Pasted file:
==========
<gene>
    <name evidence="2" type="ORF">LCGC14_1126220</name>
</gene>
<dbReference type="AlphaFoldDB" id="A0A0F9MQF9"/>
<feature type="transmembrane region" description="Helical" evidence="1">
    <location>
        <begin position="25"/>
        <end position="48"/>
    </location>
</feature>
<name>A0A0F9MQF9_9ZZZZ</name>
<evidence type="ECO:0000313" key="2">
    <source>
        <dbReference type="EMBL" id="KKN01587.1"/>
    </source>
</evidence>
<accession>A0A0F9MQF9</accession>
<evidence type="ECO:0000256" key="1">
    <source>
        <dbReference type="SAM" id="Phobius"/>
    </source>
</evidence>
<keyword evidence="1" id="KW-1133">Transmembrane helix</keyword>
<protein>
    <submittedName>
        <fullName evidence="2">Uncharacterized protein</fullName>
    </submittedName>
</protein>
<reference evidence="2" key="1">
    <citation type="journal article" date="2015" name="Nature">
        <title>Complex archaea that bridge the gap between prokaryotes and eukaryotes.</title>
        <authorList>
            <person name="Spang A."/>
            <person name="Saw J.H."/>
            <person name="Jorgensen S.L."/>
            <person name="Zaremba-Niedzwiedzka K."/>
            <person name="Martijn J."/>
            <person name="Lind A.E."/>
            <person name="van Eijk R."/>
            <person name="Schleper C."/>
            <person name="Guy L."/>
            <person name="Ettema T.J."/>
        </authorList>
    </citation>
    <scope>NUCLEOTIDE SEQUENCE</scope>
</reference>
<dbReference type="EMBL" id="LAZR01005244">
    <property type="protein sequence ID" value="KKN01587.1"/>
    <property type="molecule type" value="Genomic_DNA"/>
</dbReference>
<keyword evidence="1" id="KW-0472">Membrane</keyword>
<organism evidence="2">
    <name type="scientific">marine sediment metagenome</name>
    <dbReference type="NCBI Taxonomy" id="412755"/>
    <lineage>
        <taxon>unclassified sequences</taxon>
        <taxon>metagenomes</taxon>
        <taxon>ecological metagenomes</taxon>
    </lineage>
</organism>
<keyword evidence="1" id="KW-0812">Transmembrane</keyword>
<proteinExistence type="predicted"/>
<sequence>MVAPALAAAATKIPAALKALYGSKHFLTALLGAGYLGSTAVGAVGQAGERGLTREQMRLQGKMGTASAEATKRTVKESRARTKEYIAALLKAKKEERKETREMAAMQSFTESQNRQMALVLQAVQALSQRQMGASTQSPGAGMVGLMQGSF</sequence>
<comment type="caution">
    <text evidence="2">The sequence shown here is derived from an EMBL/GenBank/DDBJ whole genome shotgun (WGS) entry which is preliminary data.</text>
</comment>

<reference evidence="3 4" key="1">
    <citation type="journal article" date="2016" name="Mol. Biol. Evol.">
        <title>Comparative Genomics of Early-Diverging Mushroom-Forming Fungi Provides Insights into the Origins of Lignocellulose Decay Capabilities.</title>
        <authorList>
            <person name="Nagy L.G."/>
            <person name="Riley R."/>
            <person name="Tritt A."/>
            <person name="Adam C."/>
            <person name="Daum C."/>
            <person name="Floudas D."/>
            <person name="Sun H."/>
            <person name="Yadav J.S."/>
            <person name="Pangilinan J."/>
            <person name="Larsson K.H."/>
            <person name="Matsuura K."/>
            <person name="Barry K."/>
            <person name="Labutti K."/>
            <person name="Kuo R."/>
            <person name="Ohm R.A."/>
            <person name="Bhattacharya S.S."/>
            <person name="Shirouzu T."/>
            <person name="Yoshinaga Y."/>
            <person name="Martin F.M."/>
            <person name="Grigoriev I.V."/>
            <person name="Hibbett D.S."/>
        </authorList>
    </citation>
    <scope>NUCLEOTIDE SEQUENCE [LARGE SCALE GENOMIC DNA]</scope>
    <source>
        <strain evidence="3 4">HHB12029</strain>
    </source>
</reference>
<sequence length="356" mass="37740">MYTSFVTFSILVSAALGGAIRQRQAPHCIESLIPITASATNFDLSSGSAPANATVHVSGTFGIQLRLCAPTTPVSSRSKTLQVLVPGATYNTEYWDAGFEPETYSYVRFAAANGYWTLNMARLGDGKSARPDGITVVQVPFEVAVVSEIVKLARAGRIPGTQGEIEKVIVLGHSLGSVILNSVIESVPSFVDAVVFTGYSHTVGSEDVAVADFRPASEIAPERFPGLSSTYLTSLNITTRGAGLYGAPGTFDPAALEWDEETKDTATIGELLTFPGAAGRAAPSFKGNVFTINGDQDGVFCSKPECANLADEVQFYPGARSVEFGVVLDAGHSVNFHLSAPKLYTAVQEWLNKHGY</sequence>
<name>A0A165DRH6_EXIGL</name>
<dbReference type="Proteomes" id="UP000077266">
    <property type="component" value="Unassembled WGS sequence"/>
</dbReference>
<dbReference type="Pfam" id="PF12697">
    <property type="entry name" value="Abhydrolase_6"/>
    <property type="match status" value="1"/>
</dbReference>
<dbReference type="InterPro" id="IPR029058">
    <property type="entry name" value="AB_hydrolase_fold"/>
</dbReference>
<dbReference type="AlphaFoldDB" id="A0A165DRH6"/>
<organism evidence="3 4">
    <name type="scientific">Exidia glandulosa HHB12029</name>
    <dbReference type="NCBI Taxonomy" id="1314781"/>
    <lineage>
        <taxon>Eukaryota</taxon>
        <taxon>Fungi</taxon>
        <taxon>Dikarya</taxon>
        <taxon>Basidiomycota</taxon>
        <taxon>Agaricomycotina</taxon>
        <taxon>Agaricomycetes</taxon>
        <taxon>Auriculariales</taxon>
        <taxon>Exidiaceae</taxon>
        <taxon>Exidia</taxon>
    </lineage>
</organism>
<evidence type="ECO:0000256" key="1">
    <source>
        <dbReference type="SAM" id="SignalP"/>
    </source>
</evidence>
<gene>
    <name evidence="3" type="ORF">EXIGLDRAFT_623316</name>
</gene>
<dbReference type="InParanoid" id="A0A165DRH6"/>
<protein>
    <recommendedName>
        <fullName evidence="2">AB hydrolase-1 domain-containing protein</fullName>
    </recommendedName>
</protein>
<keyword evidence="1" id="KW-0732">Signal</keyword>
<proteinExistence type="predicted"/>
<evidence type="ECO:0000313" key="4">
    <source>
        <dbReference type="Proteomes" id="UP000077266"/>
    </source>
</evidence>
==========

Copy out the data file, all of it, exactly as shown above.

<gene>
    <name evidence="2" type="ORF">LCGC14_1126220</name>
</gene>
<dbReference type="AlphaFoldDB" id="A0A0F9MQF9"/>
<feature type="transmembrane region" description="Helical" evidence="1">
    <location>
        <begin position="25"/>
        <end position="48"/>
    </location>
</feature>
<name>A0A0F9MQF9_9ZZZZ</name>
<evidence type="ECO:0000313" key="2">
    <source>
        <dbReference type="EMBL" id="KKN01587.1"/>
    </source>
</evidence>
<accession>A0A0F9MQF9</accession>
<evidence type="ECO:0000256" key="1">
    <source>
        <dbReference type="SAM" id="Phobius"/>
    </source>
</evidence>
<keyword evidence="1" id="KW-1133">Transmembrane helix</keyword>
<protein>
    <submittedName>
        <fullName evidence="2">Uncharacterized protein</fullName>
    </submittedName>
</protein>
<reference evidence="2" key="1">
    <citation type="journal article" date="2015" name="Nature">
        <title>Complex archaea that bridge the gap between prokaryotes and eukaryotes.</title>
        <authorList>
            <person name="Spang A."/>
            <person name="Saw J.H."/>
            <person name="Jorgensen S.L."/>
            <person name="Zaremba-Niedzwiedzka K."/>
            <person name="Martijn J."/>
            <person name="Lind A.E."/>
            <person name="van Eijk R."/>
            <person name="Schleper C."/>
            <person name="Guy L."/>
            <person name="Ettema T.J."/>
        </authorList>
    </citation>
    <scope>NUCLEOTIDE SEQUENCE</scope>
</reference>
<dbReference type="EMBL" id="LAZR01005244">
    <property type="protein sequence ID" value="KKN01587.1"/>
    <property type="molecule type" value="Genomic_DNA"/>
</dbReference>
<keyword evidence="1" id="KW-0472">Membrane</keyword>
<organism evidence="2">
    <name type="scientific">marine sediment metagenome</name>
    <dbReference type="NCBI Taxonomy" id="412755"/>
    <lineage>
        <taxon>unclassified sequences</taxon>
        <taxon>metagenomes</taxon>
        <taxon>ecological metagenomes</taxon>
    </lineage>
</organism>
<keyword evidence="1" id="KW-0812">Transmembrane</keyword>
<proteinExistence type="predicted"/>
<sequence>MVAPALAAAATKIPAALKALYGSKHFLTALLGAGYLGSTAVGAVGQAGERGLTREQMRLQGKMGTASAEATKRTVKESRARTKEYIAALLKAKKEERKETREMAAMQSFTESQNRQMALVLQAVQALSQRQMGASTQSPGAGMVGLMQGSF</sequence>
<comment type="caution">
    <text evidence="2">The sequence shown here is derived from an EMBL/GenBank/DDBJ whole genome shotgun (WGS) entry which is preliminary data.</text>
</comment>

<reference evidence="3 4" key="1">
    <citation type="journal article" date="2016" name="Mol. Biol. Evol.">
        <title>Comparative Genomics of Early-Diverging Mushroom-Forming Fungi Provides Insights into the Origins of Lignocellulose Decay Capabilities.</title>
        <authorList>
            <person name="Nagy L.G."/>
            <person name="Riley R."/>
            <person name="Tritt A."/>
            <person name="Adam C."/>
            <person name="Daum C."/>
            <person name="Floudas D."/>
            <person name="Sun H."/>
            <person name="Yadav J.S."/>
            <person name="Pangilinan J."/>
            <person name="Larsson K.H."/>
            <person name="Matsuura K."/>
            <person name="Barry K."/>
            <person name="Labutti K."/>
            <person name="Kuo R."/>
            <person name="Ohm R.A."/>
            <person name="Bhattacharya S.S."/>
            <person name="Shirouzu T."/>
            <person name="Yoshinaga Y."/>
            <person name="Martin F.M."/>
            <person name="Grigoriev I.V."/>
            <person name="Hibbett D.S."/>
        </authorList>
    </citation>
    <scope>NUCLEOTIDE SEQUENCE [LARGE SCALE GENOMIC DNA]</scope>
    <source>
        <strain evidence="3 4">HHB12029</strain>
    </source>
</reference>
<sequence length="356" mass="37740">MYTSFVTFSILVSAALGGAIRQRQAPHCIESLIPITASATNFDLSSGSAPANATVHVSGTFGIQLRLCAPTTPVSSRSKTLQVLVPGATYNTEYWDAGFEPETYSYVRFAAANGYWTLNMARLGDGKSARPDGITVVQVPFEVAVVSEIVKLARAGRIPGTQGEIEKVIVLGHSLGSVILNSVIESVPSFVDAVVFTGYSHTVGSEDVAVADFRPASEIAPERFPGLSSTYLTSLNITTRGAGLYGAPGTFDPAALEWDEETKDTATIGELLTFPGAAGRAAPSFKGNVFTINGDQDGVFCSKPECANLADEVQFYPGARSVEFGVVLDAGHSVNFHLSAPKLYTAVQEWLNKHGY</sequence>
<name>A0A165DRH6_EXIGL</name>
<dbReference type="Proteomes" id="UP000077266">
    <property type="component" value="Unassembled WGS sequence"/>
</dbReference>
<dbReference type="Pfam" id="PF12697">
    <property type="entry name" value="Abhydrolase_6"/>
    <property type="match status" value="1"/>
</dbReference>
<dbReference type="InterPro" id="IPR029058">
    <property type="entry name" value="AB_hydrolase_fold"/>
</dbReference>
<dbReference type="AlphaFoldDB" id="A0A165DRH6"/>
<organism evidence="3 4">
    <name type="scientific">Exidia glandulosa HHB12029</name>
    <dbReference type="NCBI Taxonomy" id="1314781"/>
    <lineage>
        <taxon>Eukaryota</taxon>
        <taxon>Fungi</taxon>
        <taxon>Dikarya</taxon>
        <taxon>Basidiomycota</taxon>
        <taxon>Agaricomycotina</taxon>
        <taxon>Agaricomycetes</taxon>
        <taxon>Auriculariales</taxon>
        <taxon>Exidiaceae</taxon>
        <taxon>Exidia</taxon>
    </lineage>
</organism>
<evidence type="ECO:0000256" key="1">
    <source>
        <dbReference type="SAM" id="SignalP"/>
    </source>
</evidence>
<gene>
    <name evidence="3" type="ORF">EXIGLDRAFT_623316</name>
</gene>
<dbReference type="InParanoid" id="A0A165DRH6"/>
<protein>
    <recommendedName>
        <fullName evidence="2">AB hydrolase-1 domain-containing protein</fullName>
    </recommendedName>
</protein>
<keyword evidence="1" id="KW-0732">Signal</keyword>
<proteinExistence type="predicted"/>
<evidence type="ECO:0000313" key="4">
    <source>
        <dbReference type="Proteomes" id="UP000077266"/>
    </source>
</evidence>